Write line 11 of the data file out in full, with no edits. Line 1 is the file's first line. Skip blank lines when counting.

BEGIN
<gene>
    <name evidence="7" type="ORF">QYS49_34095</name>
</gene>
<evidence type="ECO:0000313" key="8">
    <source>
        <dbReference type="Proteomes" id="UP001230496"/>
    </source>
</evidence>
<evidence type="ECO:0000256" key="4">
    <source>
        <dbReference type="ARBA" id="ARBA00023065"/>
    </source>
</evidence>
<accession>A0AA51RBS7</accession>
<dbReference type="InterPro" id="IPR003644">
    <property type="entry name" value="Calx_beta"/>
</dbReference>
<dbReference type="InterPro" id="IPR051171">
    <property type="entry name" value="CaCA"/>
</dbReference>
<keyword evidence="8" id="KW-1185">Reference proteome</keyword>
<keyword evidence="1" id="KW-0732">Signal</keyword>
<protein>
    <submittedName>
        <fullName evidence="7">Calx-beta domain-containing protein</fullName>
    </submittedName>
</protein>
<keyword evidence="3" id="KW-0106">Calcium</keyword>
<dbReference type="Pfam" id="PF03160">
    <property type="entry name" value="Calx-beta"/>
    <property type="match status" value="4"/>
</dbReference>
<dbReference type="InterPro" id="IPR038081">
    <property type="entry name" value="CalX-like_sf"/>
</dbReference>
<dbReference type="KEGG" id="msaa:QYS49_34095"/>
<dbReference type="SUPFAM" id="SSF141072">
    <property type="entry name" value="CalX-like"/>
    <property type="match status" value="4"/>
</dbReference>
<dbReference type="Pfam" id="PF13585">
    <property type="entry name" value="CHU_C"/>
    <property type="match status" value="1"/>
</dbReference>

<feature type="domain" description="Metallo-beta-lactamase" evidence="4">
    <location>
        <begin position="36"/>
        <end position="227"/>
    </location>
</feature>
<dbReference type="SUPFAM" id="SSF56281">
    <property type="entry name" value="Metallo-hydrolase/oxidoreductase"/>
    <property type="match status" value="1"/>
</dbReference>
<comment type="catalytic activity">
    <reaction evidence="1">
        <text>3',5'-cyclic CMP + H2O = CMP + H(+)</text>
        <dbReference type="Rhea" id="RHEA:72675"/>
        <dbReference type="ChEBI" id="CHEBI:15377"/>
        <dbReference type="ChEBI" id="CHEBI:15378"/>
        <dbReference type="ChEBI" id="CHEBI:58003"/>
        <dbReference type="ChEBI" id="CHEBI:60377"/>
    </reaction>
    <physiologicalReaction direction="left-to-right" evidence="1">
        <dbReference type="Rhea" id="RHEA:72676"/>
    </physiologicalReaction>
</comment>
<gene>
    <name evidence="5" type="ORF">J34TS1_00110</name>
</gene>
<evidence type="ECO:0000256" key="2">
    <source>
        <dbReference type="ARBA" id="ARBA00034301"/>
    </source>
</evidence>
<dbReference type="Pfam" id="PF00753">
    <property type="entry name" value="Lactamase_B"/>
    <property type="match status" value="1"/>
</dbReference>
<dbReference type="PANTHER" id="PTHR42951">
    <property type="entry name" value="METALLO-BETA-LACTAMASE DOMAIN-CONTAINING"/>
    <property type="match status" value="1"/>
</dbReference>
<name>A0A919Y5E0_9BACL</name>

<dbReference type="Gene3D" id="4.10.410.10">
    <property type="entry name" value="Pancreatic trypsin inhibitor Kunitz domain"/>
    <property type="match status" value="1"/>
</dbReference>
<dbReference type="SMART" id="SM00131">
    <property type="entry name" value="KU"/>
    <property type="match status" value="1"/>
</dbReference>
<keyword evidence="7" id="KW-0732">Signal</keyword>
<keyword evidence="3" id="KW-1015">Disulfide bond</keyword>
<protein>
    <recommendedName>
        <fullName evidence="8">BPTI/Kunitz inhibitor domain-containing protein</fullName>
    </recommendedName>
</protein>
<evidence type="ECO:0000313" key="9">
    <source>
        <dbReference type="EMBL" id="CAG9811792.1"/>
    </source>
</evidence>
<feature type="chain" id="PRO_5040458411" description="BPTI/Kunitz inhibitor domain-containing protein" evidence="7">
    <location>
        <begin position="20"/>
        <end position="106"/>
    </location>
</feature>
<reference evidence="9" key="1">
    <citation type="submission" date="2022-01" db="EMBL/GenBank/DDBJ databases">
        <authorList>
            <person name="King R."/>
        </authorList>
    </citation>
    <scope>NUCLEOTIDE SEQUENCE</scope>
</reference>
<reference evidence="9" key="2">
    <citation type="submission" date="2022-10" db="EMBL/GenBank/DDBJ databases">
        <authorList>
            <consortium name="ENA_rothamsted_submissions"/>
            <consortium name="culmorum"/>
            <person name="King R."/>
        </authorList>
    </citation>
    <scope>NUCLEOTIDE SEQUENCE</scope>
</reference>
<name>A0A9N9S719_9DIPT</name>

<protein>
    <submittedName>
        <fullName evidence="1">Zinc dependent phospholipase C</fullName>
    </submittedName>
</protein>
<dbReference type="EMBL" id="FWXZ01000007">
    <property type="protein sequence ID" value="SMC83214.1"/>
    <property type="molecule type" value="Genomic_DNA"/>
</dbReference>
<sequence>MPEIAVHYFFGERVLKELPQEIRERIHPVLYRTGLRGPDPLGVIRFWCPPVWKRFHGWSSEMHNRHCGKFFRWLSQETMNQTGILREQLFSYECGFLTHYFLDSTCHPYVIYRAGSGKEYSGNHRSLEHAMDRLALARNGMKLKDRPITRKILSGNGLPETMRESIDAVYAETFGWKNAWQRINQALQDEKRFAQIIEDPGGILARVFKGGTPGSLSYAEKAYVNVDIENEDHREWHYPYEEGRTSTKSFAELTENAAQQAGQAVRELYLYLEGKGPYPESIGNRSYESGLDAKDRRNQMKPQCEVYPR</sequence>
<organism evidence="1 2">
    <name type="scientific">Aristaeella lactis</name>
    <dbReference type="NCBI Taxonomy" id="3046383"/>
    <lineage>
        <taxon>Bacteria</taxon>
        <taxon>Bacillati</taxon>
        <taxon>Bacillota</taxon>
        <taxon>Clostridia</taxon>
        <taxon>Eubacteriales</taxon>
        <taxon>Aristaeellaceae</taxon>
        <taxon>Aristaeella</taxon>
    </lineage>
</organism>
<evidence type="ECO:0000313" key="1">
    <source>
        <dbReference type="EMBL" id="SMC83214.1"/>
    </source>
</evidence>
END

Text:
        <dbReference type="ARBA" id="ARBA00023065"/>